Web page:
This is an awesome canyon, even when simply viewed from the road. Getting in and out is challenging, yet rewarding.
I had seen the waterfall on my Silver City trip back in January, and had been wanting to check it and the canyon out before summer.
My plan was to leave my bike at the top of the canyon at Blackjack Campground, then hike up Black Jack Canyon to it.
After setting up my lonely man's shuttle, I started out at the forest boundary, and hauled butt cross-country to reach the creek bottom (time was short as usual -it was a spur of the moment hike idea). I passed Black Jack Cave, then entered the lower box canyon. I examined a large alcove, before continuing on. Saw quite a few old tires/wheels in the creek bed, that had rolled down from the highway 800 feet above. Also saw an ancient fuel tank from an 18-wheeler. Thankfully not the 18-wheeler itself, though. I was taken aback at the sight of "The Hand" (an isolated, 300 foot tall, sheer walled rock). That is one freakin' big rock! Some sort of large bird was screeching from atop The Hand.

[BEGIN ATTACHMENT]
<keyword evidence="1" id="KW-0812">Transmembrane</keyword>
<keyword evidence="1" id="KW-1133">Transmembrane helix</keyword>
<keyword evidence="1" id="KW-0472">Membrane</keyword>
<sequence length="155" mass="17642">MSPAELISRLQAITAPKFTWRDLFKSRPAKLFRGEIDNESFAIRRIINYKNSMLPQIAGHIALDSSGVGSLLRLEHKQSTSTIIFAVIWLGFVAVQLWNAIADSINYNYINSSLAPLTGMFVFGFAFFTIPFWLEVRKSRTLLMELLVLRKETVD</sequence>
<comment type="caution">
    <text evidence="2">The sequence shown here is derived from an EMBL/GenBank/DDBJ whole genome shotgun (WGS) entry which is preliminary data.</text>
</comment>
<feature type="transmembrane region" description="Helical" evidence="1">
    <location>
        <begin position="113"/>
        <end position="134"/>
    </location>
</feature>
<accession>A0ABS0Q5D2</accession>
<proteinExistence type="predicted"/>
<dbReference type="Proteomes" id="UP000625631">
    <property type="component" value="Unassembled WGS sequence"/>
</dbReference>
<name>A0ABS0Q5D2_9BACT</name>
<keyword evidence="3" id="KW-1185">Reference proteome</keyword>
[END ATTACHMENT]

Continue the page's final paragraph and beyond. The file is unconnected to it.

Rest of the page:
Upon entering the upper box, I smelled something foul, and then a turkey vulture flew past my head. The hike came to a quick end when I reached an unpassable chockstone. It looked like I might be able to climb up it, but I was not too sure about coming down it, if I had to make a return hike. Sizing it up, I thought I might be able to get past it by climbing the steep slope to the south. Tried that, but cliffed out. Defeated, I hiked back down canyon to the Hand, and scaled the north wall of the canyon to get back to the highway. It was an hour long, 800 foot vertical climb up a 60 degree slope of very loose rock. I don't recommend it.
I eventually reached the highway, and followed it east to the campground.
I found my bike again, where I had locked it to a tree, off in the forest, just in time for sunset. About that time I realized I'd left the key to my u-lock in the truck 5 miles below. After a monologue of 4 letter words, I picked up a rock and tried breaking off the u-lock. No luck. Well, my cell phone is dead, and I don't want to be here until 10 o'clock tonight, I thought. Last resort: I took out my swiss army knife, opened the little saw blade, and began to cut down the little tree my bike was locked to. After getting my bike loose, I apologized to the tree, and rode down the highway back to my truck, exhausted.
Enough adventure for one day